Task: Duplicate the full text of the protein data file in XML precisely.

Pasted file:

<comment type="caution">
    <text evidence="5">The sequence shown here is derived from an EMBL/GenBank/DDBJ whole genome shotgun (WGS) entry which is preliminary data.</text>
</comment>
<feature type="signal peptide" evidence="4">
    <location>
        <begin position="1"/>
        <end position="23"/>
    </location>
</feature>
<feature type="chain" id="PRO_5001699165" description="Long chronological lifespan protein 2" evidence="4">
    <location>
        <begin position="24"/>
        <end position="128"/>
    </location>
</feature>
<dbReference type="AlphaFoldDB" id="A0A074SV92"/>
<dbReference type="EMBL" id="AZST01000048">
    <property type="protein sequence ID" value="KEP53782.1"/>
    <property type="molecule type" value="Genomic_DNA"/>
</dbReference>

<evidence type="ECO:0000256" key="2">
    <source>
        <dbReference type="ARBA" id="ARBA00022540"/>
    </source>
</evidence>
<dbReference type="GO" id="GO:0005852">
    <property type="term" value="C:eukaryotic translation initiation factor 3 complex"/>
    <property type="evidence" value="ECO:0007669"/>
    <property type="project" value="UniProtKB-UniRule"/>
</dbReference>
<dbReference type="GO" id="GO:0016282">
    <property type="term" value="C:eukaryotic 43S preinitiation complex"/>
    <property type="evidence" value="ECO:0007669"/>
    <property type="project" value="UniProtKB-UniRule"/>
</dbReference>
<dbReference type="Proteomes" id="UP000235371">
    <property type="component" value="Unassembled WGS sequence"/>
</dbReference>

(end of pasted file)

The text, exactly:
<comment type="caution">
    <text evidence="5">The sequence shown here is derived from an EMBL/GenBank/DDBJ whole genome shotgun (WGS) entry which is preliminary data.</text>
</comment>
<feature type="signal peptide" evidence="4">
    <location>
        <begin position="1"/>
        <end position="23"/>
    </location>
</feature>
<feature type="chain" id="PRO_5001699165" description="Long chronological lifespan protein 2" evidence="4">
    <location>
        <begin position="24"/>
        <end position="128"/>
    </location>
</feature>
<dbReference type="AlphaFoldDB" id="A0A074SV92"/>
<dbReference type="EMBL" id="AZST01000048">
    <property type="protein sequence ID" value="KEP53782.1"/>
    <property type="molecule type" value="Genomic_DNA"/>
</dbReference>

<evidence type="ECO:0000256" key="2">
    <source>
        <dbReference type="ARBA" id="ARBA00022540"/>
    </source>
</evidence>
<dbReference type="GO" id="GO:0005852">
    <property type="term" value="C:eukaryotic translation initiation factor 3 complex"/>
    <property type="evidence" value="ECO:0007669"/>
    <property type="project" value="UniProtKB-UniRule"/>
</dbReference>
<dbReference type="GO" id="GO:0016282">
    <property type="term" value="C:eukaryotic 43S preinitiation complex"/>
    <property type="evidence" value="ECO:0007669"/>
    <property type="project" value="UniProtKB-UniRule"/>
</dbReference>
<dbReference type="Proteomes" id="UP000235371">
    <property type="component" value="Unassembled WGS sequence"/>
</dbReference>